Since I was in college, I have been driving up to Mountain Crossings on or near New Years Day. Sometimes, I would drive to Fort Mountain and walk out on that platform to enjoy a late day view. This year it was Neel Gap, without the “s,” that got my attention.
In recent years, the Mountain Crossings store that’s on top of the Gap has become a novelty since the Appalachian Trail (AT) goes straight through the lower portion of the building. We have photographed the store repeated times and while I took a couple of photos again this year, I had a greater goal in mind.
More about my “greater” goal in the next photo. For now, this is Neel Gap in late afternoon winter sun. I love the way the hardwoods become brilliant with light.
My goal for the day was to check out the approach trail (the Byron Reece Trail) to the AT and then to see if the trail on to the top of Blood Mountain was as difficult to hike as people write about.
The trail starts off rolling through a very well traveled rhododendron forest, but you quickly find yourself climbing higher—an altitude gain of close to 500 feet.
We crossed several small streams on our way up. I was glad that I was there on this day because the weather was mild and even warm. We were ready to take jackets off before we got to the top. I can only imagine how slippy these rocks will be by this weekend when temperatures drop. In fact, we saw ground ice near the top.
For years, I have avoided this trail because I listened to “tales” of how this mountain was so difficult. It was late in the day and we stopped along the AT but I knew that I could have easily kept going. So, I’ll be back soon. This hike is only a couple of miles (one way) but not as difficult as Waterrock Knob. One guy told me to just take breaks along the way due to the quick altitude gain.
Pat and Anne are standing on the AT but we all know by March this will be a major route for AT Thru Hikers heading to Maine.
Pat asked me if a friend I know would have hiked this part of the trail and I said yes. She was probably really zooming at this point. Hikers are up on a ridge line with plenty of great views and the AT here is a fun walk. I think later, it becomes more duty or an obsession than fun.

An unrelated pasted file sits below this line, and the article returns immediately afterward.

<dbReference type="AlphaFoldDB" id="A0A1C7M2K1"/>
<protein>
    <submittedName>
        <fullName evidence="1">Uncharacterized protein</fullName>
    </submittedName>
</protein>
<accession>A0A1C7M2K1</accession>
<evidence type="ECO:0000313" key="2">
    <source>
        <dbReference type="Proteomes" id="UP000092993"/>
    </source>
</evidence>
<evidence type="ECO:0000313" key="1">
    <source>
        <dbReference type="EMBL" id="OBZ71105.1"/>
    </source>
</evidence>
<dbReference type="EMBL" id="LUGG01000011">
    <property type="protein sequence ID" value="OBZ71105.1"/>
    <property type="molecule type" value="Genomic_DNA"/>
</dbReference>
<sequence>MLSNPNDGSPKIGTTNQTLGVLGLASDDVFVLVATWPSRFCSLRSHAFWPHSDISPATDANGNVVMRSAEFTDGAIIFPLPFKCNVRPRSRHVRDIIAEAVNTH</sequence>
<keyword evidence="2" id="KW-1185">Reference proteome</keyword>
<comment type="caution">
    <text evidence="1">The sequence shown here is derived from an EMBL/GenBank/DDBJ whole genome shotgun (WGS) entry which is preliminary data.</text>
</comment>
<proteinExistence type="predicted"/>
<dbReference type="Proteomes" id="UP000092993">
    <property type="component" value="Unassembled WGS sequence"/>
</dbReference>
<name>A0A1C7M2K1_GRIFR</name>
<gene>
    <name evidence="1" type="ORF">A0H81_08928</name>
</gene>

Blood Mountain is located near the county line of Union/Lumpkin county in Northeast Georgia. It’s the highest point on the Georgia section of the Appalachian Trail (4,458 feet), and has some incredible views of the surrounding mountains. The name comes from an interesting native American legend.
It has been said long ago there was a great battle between the Cherokee and Creek Nations on this mountain. According to the legend so many warriors died in the battle that their blood ran down the sides of the mountain and into the rivers turning everything red. It is easy to see from that legend alone how the mountain got its unique name. The Cherokee also thought that Blood Mountain was home to the Nunnehi. The Nunnehi were a spirit people that watched over hunters and people hiking through the region.
Because it’s the highest peak on the Georgia section of the AT, and has a very high, open, rocky peak it is also the single most popular hiking destination in the entire state. There is plenty of parking below Neel Gap but because it is such a popular area, many people have to park along the roadway. One thing for sure, you won’t be the only person on the trail heading north.
You never know what you will see on the Appalachian Trail! I have witnessed so many crazy moments but weddings always take me by surprise because you have to hike up usually through some mud to get to a rocky overlook. This bride in a very low cut dress hiked the mile up, crossing streams along the way, to get to her photo destination. She had her mud boots on just like her husband, who is standing to the right in this photo. She happily posed for me and then we left so she could have her photos taken in the light of a winter sunset.
And yes, in the background is a hiker and his dog on their way to spend the night somewhere along the trail!
So for now, the woods are asleep. The trees are bare and the rhododendron are folded down—its a way of protecting against the colder weather. But notice what is standing high above the leaves—a bloom and our promise of hope and the return of spring.